Here is an excerpt from an article written by Robert I. Sutton for the Harvard Business Review blog. To read the complete article, check out other articles and resources, and/or sign up for a free subscription to Harvard Business Review’s Daily Alerts, please click here.
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Recently, I posted a list of 12 Things Good Bosses Believe [click here]. Now I’m following up by delving into each one of them. This post is about the sixth belief: “I strive to be confident enough to convince people that I am in charge, but humble enough to realize that I am often going to be wrong.”
?My favorite track on Tom Petty’s 2006 album Highway Companion is a song called “Saving Grace.” About halfway through, he closes off a verse by singing: “You’re confident but not really sure.” That’s a state of mind that sounds paradoxical, but at times it really is true. In fact, it’s the essence of what developmental psychologist John Meacham called the “attitude of wisdom.” And it’s a good description of some bosses I know, who strike a healthy balance between knowing and doubting. ??Meacham’s insight, which was developed much further by one of my intellectual heroes, organizational psychologist Karl Weick, was that the people we consider wise have the courage to act on their beliefs and convictions at the same time that they have the humility to realize that they might be wrong, and must be prepared to change their beliefs and actions when better information comes along.
When I first became enamored with wisdom after reading Weick’s writings (perhaps eight years ago) I heard a great conversation about it at a conference put on by Harvard Business School Publishing in Silicon Valley. There, I heard innovation guru Clay Christensen and HBSP editor Walter Kiechel interview long-time Intel CEO Andy Grove [click here.], who had recently relinquished that title and become Chairman. I took careful notes and then a few weeks later went back to the organizers to request a transcript, which they were kind enough to send me. Grove gave his own testimony to this notion of “Confident but not really sure.” I’ve edited this for length (see the whole thing and more of my thoughts on it here), but here’s what he advised:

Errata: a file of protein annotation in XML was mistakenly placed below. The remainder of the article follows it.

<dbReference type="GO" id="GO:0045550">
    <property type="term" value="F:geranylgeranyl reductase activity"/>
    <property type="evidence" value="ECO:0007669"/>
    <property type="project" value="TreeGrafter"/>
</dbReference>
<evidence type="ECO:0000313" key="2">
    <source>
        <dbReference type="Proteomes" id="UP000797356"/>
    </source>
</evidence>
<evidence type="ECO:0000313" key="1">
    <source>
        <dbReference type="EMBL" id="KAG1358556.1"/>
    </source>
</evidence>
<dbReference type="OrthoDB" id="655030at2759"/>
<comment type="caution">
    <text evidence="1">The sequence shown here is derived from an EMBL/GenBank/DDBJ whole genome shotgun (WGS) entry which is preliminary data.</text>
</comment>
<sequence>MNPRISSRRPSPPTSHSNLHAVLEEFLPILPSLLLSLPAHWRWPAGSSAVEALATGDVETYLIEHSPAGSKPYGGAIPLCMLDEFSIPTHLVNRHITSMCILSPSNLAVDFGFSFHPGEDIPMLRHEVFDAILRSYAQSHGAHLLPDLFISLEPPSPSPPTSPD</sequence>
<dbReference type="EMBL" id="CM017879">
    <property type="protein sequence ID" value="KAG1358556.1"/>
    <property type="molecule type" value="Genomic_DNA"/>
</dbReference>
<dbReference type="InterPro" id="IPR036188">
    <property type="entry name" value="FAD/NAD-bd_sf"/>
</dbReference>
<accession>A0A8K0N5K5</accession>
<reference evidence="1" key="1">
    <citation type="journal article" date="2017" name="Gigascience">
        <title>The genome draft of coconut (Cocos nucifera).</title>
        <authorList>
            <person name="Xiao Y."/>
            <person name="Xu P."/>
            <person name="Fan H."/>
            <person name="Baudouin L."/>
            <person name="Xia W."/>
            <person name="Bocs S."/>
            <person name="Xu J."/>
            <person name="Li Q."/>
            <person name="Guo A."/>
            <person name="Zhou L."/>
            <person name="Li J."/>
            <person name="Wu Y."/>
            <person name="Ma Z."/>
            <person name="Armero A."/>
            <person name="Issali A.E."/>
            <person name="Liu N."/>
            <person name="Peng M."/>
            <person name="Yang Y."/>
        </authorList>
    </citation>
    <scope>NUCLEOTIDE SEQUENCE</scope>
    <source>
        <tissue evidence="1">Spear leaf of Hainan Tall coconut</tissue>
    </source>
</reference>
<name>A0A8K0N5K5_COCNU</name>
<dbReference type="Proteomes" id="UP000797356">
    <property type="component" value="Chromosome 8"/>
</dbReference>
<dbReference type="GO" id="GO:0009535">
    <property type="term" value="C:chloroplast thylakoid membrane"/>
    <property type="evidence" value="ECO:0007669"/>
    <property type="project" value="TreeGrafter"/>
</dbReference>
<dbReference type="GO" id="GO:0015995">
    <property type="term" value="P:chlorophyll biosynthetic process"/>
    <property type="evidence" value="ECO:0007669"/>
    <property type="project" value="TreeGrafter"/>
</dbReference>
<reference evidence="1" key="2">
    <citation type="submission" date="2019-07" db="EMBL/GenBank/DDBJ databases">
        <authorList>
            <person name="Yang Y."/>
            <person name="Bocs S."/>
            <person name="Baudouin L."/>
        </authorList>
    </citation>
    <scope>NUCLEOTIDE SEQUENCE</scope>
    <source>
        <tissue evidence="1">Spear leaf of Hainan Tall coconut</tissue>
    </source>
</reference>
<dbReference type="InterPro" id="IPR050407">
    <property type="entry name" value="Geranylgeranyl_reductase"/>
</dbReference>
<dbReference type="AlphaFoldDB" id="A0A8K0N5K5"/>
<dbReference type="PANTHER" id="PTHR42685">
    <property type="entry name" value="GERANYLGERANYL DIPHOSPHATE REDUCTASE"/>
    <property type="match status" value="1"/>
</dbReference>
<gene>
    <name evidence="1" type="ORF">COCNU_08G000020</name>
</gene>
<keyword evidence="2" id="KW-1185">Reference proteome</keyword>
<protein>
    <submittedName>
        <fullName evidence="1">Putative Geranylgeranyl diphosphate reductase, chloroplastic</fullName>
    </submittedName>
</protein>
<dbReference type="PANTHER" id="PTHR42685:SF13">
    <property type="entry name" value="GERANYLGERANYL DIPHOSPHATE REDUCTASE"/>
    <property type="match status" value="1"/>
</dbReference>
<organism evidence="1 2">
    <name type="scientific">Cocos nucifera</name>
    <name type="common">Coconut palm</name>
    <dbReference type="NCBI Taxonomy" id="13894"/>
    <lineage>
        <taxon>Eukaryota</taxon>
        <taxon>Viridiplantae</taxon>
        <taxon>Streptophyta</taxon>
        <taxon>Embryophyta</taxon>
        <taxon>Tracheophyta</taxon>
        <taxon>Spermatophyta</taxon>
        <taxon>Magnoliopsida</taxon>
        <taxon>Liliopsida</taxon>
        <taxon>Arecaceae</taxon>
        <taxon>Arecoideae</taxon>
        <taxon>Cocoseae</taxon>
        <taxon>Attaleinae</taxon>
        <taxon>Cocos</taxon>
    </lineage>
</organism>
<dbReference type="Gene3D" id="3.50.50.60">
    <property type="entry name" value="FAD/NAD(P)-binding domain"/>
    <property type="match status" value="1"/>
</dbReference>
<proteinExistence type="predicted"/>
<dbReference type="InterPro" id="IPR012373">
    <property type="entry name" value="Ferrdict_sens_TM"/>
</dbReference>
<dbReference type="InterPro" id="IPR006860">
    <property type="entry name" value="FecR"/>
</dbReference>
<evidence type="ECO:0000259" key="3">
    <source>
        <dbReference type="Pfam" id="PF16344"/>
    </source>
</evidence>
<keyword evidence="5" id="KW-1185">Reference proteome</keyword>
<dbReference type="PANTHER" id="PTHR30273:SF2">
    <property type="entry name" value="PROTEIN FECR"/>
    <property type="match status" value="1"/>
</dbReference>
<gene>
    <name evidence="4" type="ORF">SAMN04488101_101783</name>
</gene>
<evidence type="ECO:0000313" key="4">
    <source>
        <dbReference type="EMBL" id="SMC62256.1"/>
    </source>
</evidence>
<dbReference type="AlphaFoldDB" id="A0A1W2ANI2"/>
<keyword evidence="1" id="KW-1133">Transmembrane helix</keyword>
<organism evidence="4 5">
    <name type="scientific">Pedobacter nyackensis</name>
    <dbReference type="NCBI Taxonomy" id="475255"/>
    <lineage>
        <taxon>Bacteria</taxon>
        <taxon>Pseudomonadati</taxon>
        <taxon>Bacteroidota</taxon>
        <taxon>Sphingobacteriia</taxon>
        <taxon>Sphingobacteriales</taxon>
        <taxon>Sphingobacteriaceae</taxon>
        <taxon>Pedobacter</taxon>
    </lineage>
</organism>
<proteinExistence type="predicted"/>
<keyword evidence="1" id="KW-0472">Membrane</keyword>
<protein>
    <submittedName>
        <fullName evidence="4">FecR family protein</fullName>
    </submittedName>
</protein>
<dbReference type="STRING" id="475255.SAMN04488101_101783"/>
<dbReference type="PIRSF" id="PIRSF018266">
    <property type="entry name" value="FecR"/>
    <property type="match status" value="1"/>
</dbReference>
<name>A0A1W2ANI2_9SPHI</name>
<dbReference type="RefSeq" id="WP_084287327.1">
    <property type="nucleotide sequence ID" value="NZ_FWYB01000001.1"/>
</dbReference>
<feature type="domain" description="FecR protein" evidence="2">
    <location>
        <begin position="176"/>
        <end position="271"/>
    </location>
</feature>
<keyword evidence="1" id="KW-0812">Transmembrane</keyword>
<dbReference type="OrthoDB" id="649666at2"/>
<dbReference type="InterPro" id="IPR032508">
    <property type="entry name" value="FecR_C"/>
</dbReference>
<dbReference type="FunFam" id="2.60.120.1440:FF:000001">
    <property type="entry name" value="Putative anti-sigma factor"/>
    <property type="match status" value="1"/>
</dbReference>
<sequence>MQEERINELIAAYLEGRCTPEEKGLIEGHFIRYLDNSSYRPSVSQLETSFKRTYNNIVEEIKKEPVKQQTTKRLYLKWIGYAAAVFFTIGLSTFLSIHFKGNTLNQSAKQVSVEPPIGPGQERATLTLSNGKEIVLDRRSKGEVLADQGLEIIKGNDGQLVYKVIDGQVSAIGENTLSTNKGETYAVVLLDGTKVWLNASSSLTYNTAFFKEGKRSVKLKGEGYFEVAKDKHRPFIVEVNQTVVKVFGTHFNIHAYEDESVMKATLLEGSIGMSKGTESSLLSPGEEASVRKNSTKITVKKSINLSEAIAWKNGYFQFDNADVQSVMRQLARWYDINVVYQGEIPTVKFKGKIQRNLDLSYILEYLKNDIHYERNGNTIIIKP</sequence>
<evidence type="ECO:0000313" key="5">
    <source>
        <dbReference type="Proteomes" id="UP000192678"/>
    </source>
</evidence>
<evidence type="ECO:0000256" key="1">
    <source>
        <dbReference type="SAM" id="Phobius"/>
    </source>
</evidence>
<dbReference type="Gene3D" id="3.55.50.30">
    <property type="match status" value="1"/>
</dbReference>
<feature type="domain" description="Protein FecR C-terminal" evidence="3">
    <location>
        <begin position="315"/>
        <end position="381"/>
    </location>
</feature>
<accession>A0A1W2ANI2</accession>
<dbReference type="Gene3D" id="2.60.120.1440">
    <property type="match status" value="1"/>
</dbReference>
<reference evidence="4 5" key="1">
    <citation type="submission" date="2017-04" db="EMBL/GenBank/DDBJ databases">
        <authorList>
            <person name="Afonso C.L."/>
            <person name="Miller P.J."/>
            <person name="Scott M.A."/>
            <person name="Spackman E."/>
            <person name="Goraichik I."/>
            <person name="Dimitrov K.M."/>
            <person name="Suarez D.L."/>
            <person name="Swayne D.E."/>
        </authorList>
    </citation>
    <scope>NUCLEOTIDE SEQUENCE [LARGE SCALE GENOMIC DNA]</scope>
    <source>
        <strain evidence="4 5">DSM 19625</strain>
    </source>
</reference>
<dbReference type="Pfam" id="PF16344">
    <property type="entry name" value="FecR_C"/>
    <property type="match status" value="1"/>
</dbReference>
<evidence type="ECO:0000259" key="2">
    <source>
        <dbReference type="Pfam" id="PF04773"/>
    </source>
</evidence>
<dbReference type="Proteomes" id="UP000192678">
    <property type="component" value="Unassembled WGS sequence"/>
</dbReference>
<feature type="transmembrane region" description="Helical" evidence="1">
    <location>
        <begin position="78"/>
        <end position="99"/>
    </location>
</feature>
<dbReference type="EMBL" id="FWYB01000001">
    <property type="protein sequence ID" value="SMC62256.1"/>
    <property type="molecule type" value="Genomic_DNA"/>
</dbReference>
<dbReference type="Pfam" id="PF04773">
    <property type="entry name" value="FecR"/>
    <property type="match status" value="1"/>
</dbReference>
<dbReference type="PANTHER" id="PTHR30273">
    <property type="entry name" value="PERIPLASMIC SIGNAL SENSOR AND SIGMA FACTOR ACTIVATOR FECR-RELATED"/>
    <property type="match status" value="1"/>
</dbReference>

None of us have a real understanding of where we are heading. I don’t. I have senses about it. But decisions don’t wait, investment decisions or personal decisions and prioritization don’t wait, for that picture to be clarified. You have to make them when you have to make them. So you take your shots and clean up the bad ones later. I think it is very important for you to do two things: act on your temporary conviction as if it was a real conviction; and when you realize that you are wrong, correct course very quickly.
This balancing act between confidence and doubt is a hallmark of great bosses. The confidence inspires people to follow them and believe in them, but the doubt helps ensure they get things right. They are always listening and watching for evidence that they might be wrong, and inviting others to challenge their conclusions (albeit usually in private and in “backstage” conversations).
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To read the complete article, check out other articles and resources, and/or sign up for a free subscription to Harvard Business Review’s Daily Alerts, please click here.
?Robert Sutton is Professor of Management Science and Engineering at Stanford University. He studies and writes about management, innovation, and the nitty-gritty of organizational life. His new book is Good Boss, Bad Boss, forthcoming from Business Plus.